In 2003, Stewart was one of the 25 officials tapped by the Department of Justice to help rebuild the Iraqi prison system, a system that included the now infamous Abu Ghraib, the abuses of which were exposed by the New Yorker and 60 Minutes in early 2004. A stinging 2004 press release issued by the office of New York Senator Charles Schumer referred to Stewart as a "tainted" individual, and had the following to say about Stewart's record as a former ADC director:
"Schumer revealed that Terry Stewart, one of a handful of former prison officials recruited by the Department of Justice to help rebuild Iraq's prison system, came under scrutiny for numerous incidents involving the mistreatment of inmates while serving as the head of the Arizona Department of Corrections from 1995-2002. In 1997, the Department of Justice Civil Rights Division named Stewart in a suit brought against the Arizona Department of Corrections concerning a pattern of sexual assault against female prisoners by male prison guards. Stewart was charged with knowingly turning a blind eye to repeated incidents of sexual abuse by guards against female prisoners ranging from sexual assault, rape and sodomy to watching female prisoners undress and use the restroom. The suit was eventually settled after the Arizona Department of Corrections agreed to make major changes in numerous prison policies.
"Under Stewart's watch prisoners at Arizona facilities were also made to stand outside in the summer for up to four days in the summer and for up to 17 hours in the winter without sanitation, adequate drinking water, changes of clothing, proper food or protection from the elements. In a third questionable incident a class action suit was brought against the Arizona Department of Corrections during Stewart's tenure charging that the prison system had failed to properly use protective custody to shield certain at-risk inmates from harm."
In a June 3, 2004 Arizona Republic piece, a Justice Department flack said that contractors such as Stewart "left long before Abu Ghraib opened," but the flack "would not say whether Stewart or the other contractors were involved in training American military personnel working in the prisons." A day later, Stewart's business partner and his former superior at ADC Sam Lewis defended Stewart, saying that the sexual abuse of inmates referred to by Schumer occurred under Lewis' tenure as ADC chief. He also pooh-poohed any link between Abu Ghraib and private contractors hired by the DOJ like Stewart.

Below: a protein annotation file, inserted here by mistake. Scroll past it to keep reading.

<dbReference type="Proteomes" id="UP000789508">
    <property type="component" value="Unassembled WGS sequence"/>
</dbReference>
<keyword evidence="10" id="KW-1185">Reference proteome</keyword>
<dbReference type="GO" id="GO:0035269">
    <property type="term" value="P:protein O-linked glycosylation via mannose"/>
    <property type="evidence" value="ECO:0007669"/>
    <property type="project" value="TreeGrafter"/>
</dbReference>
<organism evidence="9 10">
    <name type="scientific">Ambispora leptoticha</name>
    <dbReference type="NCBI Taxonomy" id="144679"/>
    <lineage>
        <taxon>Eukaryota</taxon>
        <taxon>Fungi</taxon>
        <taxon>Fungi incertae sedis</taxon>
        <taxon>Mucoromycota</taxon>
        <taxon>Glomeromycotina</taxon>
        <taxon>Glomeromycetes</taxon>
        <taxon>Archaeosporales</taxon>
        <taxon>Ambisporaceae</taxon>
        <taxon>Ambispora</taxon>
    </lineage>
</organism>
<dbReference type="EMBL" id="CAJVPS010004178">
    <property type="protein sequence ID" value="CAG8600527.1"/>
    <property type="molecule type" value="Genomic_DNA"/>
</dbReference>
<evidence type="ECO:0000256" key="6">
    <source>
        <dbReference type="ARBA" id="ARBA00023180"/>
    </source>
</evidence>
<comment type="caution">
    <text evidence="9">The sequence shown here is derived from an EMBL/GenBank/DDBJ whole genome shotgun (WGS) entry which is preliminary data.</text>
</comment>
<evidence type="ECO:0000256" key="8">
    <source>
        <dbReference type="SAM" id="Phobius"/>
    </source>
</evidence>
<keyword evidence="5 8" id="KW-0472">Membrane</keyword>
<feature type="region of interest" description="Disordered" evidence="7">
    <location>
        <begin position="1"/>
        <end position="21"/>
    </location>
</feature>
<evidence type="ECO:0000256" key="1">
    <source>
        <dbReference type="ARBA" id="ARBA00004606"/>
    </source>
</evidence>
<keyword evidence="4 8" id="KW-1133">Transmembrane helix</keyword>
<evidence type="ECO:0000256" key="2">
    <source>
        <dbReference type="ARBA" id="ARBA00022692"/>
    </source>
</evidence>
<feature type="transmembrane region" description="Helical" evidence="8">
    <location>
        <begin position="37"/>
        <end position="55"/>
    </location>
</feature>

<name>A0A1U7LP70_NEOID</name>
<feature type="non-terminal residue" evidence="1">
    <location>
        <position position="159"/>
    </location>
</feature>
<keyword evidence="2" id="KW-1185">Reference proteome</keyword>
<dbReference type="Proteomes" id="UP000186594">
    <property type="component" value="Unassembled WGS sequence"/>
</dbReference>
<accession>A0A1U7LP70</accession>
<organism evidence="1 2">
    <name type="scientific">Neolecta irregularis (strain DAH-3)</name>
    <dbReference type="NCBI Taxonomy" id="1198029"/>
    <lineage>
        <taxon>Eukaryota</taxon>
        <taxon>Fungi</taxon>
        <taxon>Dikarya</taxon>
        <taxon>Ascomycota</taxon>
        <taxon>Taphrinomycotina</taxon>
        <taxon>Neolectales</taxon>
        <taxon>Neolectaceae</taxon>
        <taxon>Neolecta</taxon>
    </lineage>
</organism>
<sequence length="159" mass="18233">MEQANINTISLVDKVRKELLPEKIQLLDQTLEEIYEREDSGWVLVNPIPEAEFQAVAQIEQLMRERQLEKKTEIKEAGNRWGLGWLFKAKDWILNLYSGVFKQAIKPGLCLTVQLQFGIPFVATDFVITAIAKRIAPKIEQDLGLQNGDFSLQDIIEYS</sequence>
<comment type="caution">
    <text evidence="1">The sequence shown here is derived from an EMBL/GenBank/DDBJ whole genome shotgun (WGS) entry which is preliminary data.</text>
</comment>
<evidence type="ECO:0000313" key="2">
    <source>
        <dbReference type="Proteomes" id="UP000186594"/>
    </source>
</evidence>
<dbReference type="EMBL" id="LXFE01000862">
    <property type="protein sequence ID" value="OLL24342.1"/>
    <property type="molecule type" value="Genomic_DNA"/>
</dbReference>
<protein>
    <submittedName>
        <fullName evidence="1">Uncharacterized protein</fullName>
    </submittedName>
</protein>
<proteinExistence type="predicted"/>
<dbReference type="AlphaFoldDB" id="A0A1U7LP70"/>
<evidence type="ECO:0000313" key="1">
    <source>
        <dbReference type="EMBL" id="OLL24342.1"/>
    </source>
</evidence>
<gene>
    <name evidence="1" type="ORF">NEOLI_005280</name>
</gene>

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I was unable to contact Stewart for comment. Governor Brewer's spokesman Paul Senseman would neither confirm nor deny that Stewart was being considered as Schriro's replacement, and would only say that an announcement would be forthcoming "within the next day or so." Schriro said she did not know if Stewart was being considered, and she would not get into what damage Stewart might be able to do to her legacy as ADC honcho.
"I'm just not going to do that," said Schriro when asked about Stewart. "There's nothing worse than directors and former directors that parachute in. I have made every step to raise the stature of this organization. And this organization is way up at the top. I leave it in great shape for the next person and trust they will do their level best."
Interestingly, Fraley, the female corrections officer taken hostage during the Lewis standoff, wrote the following of Schriro and Stewart in a letter urging the state Senate to confirm Schriro's appointment back in 2004:
"I cannot tell you how grateful I am that Dora was the director when I was taken hostage, and not Terry Stewart...He would have stormed the tower, and I would be dead."